This is a course that explained how languages are divided into multiple families, and how they evolve over time. It is as much a history course as it ..Show More »is a linguistics course. It looks at how languages are born, change, merge, and die away. It dedicates a large chunk of its time on dialects and explains their relation to the "proper" version of their language. It is a very rich course, possibly one of the best value courses I've come across. Here's a list of the lectures in this course:
1 What Is Language? 2 When Language Began 3 How Language Changes—Sound Change 4 How Language Changes—Building New Material 5 How Language Changes—Meaning and Order 6 How Language Changes—Many Directions 7 How Language Changes—Modern English 8 Language Families—Indo-European 9 Language Families—Tracing Indo-European 10 Language Families—Diversity of Structures 11 Language Families—Clues to the Past 12 The Case Against the World’s First Language 13 The Case For the World’s First Language 14 Dialects—Subspecies of Species 15 Dialects—Where Do You Draw the Line? 16 Dialects—Two Tongues in One Mouth 17 Dialects—The Standard as Token of the Past 18 Dialects—Spoken Style, Written Style 19 Dialects—The Fallacy of Blackboard Grammar 20 Language Mixture—Words 21 Language Mixture—Grammar 22 Language Mixture—Language Areas 23 Language Develops Beyond the Call of Duty 24 Language Interrupted 25 A New Perspective on the Story of English 26 Does Culture Drive Language Change? 27 Language Starts Over—Pidgins 28 Language Starts Over—Creoles I 29 Language Starts Over—Creoles II 30 Language Starts Over—Signs of the New 31 Language Starts Over—The Creole Continuum 32 What Is Black English? 33 Language Death—The Problem 34 Language Death—Prognosis 35 Artificial Languages 36 Finale—Master Class
How many times have you heard someone complain about the death of the English Language? Or that text message is creating a generation of uneducated id..Show More »iots that will never be able to use the language in any meaningful way? McWhorter addresses these ideas and many more. He shows how all of this new usage continues the path the language has been on for hundreds of years. How about all of those stilted rules about split infinitives or no prepositions at the end of sentences? These are examples of misguided 19th century ideas to make English more like Latin that became fashionable in our grammar.
With his breezy style and sometimes quirky asides, Professor McWhorter brings life into these lectures and creates an enjoyable listening experience.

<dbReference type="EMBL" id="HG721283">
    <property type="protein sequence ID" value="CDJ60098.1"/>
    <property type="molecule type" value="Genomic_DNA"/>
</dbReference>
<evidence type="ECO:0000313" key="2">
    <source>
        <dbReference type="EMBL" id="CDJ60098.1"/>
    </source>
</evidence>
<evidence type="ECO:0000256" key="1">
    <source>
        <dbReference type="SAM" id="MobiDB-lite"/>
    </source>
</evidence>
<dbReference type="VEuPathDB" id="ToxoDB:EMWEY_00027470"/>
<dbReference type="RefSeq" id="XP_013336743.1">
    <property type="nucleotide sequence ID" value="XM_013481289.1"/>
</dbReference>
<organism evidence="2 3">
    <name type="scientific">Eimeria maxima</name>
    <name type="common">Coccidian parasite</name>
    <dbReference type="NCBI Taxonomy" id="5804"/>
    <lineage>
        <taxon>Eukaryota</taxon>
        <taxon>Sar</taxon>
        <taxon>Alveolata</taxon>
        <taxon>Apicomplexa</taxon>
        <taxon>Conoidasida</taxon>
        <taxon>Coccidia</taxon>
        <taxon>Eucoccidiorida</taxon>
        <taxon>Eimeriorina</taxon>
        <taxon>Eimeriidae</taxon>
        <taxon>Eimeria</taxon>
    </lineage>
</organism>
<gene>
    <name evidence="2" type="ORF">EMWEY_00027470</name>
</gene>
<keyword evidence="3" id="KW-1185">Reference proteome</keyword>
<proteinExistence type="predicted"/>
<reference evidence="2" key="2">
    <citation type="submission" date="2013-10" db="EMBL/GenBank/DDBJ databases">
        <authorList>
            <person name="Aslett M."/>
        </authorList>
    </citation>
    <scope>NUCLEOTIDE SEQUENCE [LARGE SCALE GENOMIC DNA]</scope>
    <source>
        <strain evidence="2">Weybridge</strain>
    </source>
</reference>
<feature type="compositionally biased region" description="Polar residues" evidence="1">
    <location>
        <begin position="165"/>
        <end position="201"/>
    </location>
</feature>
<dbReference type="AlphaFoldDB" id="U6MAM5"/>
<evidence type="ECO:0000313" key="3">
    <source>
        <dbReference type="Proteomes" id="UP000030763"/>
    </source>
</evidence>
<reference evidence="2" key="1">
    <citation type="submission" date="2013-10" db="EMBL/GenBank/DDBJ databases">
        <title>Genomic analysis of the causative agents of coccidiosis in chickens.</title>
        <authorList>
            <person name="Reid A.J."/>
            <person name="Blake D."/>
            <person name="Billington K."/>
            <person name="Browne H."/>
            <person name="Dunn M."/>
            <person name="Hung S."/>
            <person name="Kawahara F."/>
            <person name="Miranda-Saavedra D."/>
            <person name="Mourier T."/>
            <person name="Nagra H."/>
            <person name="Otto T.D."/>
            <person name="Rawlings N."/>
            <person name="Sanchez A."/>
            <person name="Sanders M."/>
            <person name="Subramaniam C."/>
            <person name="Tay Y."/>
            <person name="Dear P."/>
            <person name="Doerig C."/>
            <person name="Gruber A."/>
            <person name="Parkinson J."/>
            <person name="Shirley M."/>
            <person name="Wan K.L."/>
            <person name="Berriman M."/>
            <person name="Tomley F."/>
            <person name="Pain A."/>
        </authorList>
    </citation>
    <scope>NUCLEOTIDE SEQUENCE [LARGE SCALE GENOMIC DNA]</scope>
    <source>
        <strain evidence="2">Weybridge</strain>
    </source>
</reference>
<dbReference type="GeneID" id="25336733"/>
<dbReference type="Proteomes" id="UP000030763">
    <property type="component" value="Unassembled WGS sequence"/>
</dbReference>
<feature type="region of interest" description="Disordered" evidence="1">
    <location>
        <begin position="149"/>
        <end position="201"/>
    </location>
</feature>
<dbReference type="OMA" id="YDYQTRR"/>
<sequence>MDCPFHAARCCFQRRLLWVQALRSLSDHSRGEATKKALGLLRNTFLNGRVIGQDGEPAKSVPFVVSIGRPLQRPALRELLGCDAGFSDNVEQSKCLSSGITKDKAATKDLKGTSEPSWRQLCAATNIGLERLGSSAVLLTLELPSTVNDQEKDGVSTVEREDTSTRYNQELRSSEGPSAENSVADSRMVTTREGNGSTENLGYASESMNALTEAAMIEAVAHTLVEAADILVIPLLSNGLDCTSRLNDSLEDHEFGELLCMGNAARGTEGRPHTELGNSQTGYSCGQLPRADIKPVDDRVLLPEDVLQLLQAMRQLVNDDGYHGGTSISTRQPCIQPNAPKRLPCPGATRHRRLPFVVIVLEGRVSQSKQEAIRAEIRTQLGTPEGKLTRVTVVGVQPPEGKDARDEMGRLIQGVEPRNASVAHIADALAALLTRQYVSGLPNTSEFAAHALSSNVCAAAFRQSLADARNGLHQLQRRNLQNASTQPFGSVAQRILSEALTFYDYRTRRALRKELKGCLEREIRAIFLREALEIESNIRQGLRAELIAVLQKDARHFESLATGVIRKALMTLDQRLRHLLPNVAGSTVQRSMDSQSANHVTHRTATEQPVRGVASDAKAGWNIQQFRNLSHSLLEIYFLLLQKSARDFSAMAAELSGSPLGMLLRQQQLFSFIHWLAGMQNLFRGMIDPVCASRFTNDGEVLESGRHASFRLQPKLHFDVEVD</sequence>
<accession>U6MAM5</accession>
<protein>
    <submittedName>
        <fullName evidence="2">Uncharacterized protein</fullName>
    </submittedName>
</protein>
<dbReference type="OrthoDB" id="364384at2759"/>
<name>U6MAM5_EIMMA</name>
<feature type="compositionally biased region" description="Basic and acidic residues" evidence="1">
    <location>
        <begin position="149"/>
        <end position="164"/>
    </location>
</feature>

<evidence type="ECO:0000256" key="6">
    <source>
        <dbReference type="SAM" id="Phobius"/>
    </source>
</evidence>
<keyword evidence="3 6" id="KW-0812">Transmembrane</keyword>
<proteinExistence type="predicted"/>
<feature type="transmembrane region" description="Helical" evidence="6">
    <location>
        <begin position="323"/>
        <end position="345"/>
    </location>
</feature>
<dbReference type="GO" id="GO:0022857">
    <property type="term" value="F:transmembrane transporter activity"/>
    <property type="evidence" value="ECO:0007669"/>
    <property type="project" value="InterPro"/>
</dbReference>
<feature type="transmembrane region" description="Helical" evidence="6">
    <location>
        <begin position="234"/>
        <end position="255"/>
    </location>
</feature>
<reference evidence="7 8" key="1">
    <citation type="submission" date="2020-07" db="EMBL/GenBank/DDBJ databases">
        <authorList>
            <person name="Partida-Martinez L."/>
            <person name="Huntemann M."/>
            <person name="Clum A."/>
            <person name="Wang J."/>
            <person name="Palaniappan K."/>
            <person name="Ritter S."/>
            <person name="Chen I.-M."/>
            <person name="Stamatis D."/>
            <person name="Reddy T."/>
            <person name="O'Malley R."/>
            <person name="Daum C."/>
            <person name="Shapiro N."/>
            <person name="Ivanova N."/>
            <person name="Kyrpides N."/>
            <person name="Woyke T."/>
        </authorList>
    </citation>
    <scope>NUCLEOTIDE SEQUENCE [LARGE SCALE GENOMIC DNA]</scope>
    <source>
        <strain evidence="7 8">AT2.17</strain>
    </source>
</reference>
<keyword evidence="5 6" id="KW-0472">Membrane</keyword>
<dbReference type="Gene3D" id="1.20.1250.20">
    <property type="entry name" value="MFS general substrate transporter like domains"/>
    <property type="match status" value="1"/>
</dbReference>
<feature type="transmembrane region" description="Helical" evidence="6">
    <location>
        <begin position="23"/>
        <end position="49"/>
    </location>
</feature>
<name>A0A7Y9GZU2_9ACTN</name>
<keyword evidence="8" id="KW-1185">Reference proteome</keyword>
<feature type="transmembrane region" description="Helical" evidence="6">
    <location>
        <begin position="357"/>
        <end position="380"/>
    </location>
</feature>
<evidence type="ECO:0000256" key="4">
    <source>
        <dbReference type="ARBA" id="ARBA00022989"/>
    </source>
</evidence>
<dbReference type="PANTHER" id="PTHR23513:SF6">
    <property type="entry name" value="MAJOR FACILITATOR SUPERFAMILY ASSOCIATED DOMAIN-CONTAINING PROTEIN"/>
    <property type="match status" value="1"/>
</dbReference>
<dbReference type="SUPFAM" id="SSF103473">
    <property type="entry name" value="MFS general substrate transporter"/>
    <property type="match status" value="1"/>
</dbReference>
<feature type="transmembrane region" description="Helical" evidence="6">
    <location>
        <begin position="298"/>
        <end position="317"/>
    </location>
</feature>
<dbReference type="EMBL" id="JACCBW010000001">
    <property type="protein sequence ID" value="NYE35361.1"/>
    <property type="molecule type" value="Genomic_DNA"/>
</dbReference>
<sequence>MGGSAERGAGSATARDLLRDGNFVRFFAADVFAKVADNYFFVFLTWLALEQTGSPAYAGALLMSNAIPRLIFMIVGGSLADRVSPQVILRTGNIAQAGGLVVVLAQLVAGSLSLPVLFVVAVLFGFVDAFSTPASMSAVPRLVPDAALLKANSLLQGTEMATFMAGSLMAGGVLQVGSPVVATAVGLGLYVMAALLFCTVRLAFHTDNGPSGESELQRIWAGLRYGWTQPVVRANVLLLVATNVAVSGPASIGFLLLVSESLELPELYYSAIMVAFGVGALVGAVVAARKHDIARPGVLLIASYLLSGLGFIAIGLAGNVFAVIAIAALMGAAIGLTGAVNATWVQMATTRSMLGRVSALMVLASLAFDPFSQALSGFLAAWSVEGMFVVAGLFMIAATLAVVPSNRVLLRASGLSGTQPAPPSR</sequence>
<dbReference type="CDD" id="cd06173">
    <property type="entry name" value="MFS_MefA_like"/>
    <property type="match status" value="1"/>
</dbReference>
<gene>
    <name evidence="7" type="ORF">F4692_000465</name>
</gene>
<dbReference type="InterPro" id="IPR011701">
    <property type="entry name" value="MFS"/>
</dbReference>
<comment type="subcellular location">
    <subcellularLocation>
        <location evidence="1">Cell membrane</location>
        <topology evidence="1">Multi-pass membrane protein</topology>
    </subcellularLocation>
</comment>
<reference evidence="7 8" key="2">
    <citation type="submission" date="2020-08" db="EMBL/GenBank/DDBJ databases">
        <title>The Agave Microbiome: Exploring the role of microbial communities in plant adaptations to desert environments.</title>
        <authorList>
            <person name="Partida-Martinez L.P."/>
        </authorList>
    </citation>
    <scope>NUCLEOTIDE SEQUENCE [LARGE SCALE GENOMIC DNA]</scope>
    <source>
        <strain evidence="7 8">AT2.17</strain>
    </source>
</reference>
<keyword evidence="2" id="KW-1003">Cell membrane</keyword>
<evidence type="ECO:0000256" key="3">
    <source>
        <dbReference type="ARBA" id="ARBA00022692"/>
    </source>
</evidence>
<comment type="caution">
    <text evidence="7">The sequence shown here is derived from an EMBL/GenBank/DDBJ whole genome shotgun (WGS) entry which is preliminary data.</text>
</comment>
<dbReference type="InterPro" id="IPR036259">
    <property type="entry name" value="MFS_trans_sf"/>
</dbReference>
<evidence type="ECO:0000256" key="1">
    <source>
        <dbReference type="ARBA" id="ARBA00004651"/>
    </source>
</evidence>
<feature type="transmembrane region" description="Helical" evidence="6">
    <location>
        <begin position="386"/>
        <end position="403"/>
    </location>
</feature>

I listened to the first version of this course on cassette tapes way back in the day and found it truly fascinating. The second version contains much..Show More » of the original material, and it was fun to be reminded of the things I had forgotten. It is a testament to the original course that I also remembered quite a lot! The new material at the end brings the history of English up to date by covering the ways in which new technologies are transforming the language. Professor Lerer presents the lectures at a perfect pace, uses great examples to illustrate abstract concepts, and clearly loves this material. His enthusiasm is infectious. Highly recommended as a way to learn not only the history of English but also some widely applicable principles of philology and linguistics.
Prof. John McWhorter, linguist and English lecturer at the University of Columbia fires off like a rocket bringing linguistics to the listener through..Show More » 24 short 15 minute mini-lectures from A-Z. He uses the alphabet to introduce the listener to some interesting facts about the mishmash of languages spoken in the world.
He starts the course at an enormous pace and peppers you with a lot of information. Initially I thought that I would opt out due to the pace against which he presents. I managed to stuck in there and was not disappointed. He knows a lot about languages.
From a South African perspective just the following: Xhosa is not pronounced Chosa as if it should start with a fricative, but with a clicking sound like that of the clicking languages that he describes. His pronunciation of the language called Afrikaans was also lacking. Despite that, he brings tremendous insight into languages and their structures. Highlights are "H for Hobbits" and "R for R-lessness"
If you want a fun-filled and highly informative course, this one is for you.